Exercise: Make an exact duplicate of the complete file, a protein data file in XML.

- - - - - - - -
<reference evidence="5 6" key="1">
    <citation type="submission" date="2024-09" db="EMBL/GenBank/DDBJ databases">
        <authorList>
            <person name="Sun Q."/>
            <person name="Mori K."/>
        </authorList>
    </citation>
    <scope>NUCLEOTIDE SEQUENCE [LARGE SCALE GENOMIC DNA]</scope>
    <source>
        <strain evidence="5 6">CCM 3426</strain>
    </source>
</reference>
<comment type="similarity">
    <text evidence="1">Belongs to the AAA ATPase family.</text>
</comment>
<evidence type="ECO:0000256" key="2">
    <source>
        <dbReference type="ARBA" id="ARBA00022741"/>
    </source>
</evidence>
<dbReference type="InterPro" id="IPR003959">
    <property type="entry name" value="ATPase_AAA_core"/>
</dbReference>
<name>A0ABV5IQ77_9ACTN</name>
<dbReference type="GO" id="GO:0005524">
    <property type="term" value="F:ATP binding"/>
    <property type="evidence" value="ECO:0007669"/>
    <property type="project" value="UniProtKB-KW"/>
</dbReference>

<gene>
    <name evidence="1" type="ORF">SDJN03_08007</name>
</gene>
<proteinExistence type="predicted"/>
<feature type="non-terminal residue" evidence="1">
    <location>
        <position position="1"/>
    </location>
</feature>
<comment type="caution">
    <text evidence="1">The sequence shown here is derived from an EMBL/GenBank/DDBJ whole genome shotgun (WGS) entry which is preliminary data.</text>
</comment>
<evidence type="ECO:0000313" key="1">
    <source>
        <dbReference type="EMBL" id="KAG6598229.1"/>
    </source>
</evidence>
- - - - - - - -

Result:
<reference evidence="5 6" key="1">
    <citation type="submission" date="2024-09" db="EMBL/GenBank/DDBJ databases">
        <authorList>
            <person name="Sun Q."/>
            <person name="Mori K."/>
        </authorList>
    </citation>
    <scope>NUCLEOTIDE SEQUENCE [LARGE SCALE GENOMIC DNA]</scope>
    <source>
        <strain evidence="5 6">CCM 3426</strain>
    </source>
</reference>
<comment type="similarity">
    <text evidence="1">Belongs to the AAA ATPase family.</text>
</comment>
<evidence type="ECO:0000256" key="2">
    <source>
        <dbReference type="ARBA" id="ARBA00022741"/>
    </source>
</evidence>
<dbReference type="InterPro" id="IPR003959">
    <property type="entry name" value="ATPase_AAA_core"/>
</dbReference>
<name>A0ABV5IQ77_9ACTN</name>
<dbReference type="GO" id="GO:0005524">
    <property type="term" value="F:ATP binding"/>
    <property type="evidence" value="ECO:0007669"/>
    <property type="project" value="UniProtKB-KW"/>
</dbReference>

<gene>
    <name evidence="1" type="ORF">SDJN03_08007</name>
</gene>
<proteinExistence type="predicted"/>
<feature type="non-terminal residue" evidence="1">
    <location>
        <position position="1"/>
    </location>
</feature>
<comment type="caution">
    <text evidence="1">The sequence shown here is derived from an EMBL/GenBank/DDBJ whole genome shotgun (WGS) entry which is preliminary data.</text>
</comment>
<evidence type="ECO:0000313" key="1">
    <source>
        <dbReference type="EMBL" id="KAG6598229.1"/>
    </source>
</evidence>